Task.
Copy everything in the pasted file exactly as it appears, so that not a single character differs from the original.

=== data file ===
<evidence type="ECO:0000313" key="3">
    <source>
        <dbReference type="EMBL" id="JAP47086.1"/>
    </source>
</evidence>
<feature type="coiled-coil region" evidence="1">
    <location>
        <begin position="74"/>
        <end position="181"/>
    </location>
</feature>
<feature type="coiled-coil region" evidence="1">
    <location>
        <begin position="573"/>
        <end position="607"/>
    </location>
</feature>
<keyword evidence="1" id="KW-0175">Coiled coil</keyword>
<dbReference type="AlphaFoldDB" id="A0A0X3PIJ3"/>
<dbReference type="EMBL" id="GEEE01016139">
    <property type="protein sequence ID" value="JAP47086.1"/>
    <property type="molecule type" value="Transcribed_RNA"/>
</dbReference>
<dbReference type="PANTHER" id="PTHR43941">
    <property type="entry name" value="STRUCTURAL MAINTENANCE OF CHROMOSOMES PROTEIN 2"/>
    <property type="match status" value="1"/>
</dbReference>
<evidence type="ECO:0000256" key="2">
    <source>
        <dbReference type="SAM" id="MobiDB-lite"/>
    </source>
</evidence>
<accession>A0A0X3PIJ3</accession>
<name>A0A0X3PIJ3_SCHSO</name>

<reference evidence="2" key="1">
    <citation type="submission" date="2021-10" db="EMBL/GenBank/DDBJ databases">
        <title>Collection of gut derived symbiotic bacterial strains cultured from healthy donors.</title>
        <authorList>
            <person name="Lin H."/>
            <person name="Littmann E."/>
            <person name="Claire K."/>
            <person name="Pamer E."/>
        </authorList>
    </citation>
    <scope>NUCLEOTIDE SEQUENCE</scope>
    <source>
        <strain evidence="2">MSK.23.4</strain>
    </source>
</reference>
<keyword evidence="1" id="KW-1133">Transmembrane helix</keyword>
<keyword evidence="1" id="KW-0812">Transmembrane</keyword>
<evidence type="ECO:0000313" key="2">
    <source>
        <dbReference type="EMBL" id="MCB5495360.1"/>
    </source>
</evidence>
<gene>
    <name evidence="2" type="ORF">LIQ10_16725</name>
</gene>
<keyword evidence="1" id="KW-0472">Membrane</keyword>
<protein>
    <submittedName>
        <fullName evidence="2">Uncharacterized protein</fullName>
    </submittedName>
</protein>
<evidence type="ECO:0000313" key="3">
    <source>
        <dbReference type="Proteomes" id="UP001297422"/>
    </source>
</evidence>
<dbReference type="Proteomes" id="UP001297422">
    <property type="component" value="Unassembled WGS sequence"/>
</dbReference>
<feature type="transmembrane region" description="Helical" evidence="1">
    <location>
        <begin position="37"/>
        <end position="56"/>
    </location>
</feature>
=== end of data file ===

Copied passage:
<evidence type="ECO:0000313" key="3">
    <source>
        <dbReference type="EMBL" id="JAP47086.1"/>
    </source>
</evidence>
<feature type="coiled-coil region" evidence="1">
    <location>
        <begin position="74"/>
        <end position="181"/>
    </location>
</feature>
<feature type="coiled-coil region" evidence="1">
    <location>
        <begin position="573"/>
        <end position="607"/>
    </location>
</feature>
<keyword evidence="1" id="KW-0175">Coiled coil</keyword>
<dbReference type="AlphaFoldDB" id="A0A0X3PIJ3"/>
<dbReference type="EMBL" id="GEEE01016139">
    <property type="protein sequence ID" value="JAP47086.1"/>
    <property type="molecule type" value="Transcribed_RNA"/>
</dbReference>
<dbReference type="PANTHER" id="PTHR43941">
    <property type="entry name" value="STRUCTURAL MAINTENANCE OF CHROMOSOMES PROTEIN 2"/>
    <property type="match status" value="1"/>
</dbReference>
<evidence type="ECO:0000256" key="2">
    <source>
        <dbReference type="SAM" id="MobiDB-lite"/>
    </source>
</evidence>
<accession>A0A0X3PIJ3</accession>
<name>A0A0X3PIJ3_SCHSO</name>

<reference evidence="2" key="1">
    <citation type="submission" date="2021-10" db="EMBL/GenBank/DDBJ databases">
        <title>Collection of gut derived symbiotic bacterial strains cultured from healthy donors.</title>
        <authorList>
            <person name="Lin H."/>
            <person name="Littmann E."/>
            <person name="Claire K."/>
            <person name="Pamer E."/>
        </authorList>
    </citation>
    <scope>NUCLEOTIDE SEQUENCE</scope>
    <source>
        <strain evidence="2">MSK.23.4</strain>
    </source>
</reference>
<keyword evidence="1" id="KW-1133">Transmembrane helix</keyword>
<keyword evidence="1" id="KW-0812">Transmembrane</keyword>
<evidence type="ECO:0000313" key="2">
    <source>
        <dbReference type="EMBL" id="MCB5495360.1"/>
    </source>
</evidence>
<gene>
    <name evidence="2" type="ORF">LIQ10_16725</name>
</gene>
<keyword evidence="1" id="KW-0472">Membrane</keyword>
<protein>
    <submittedName>
        <fullName evidence="2">Uncharacterized protein</fullName>
    </submittedName>
</protein>
<evidence type="ECO:0000313" key="3">
    <source>
        <dbReference type="Proteomes" id="UP001297422"/>
    </source>
</evidence>
<dbReference type="Proteomes" id="UP001297422">
    <property type="component" value="Unassembled WGS sequence"/>
</dbReference>
<feature type="transmembrane region" description="Helical" evidence="1">
    <location>
        <begin position="37"/>
        <end position="56"/>
    </location>
</feature>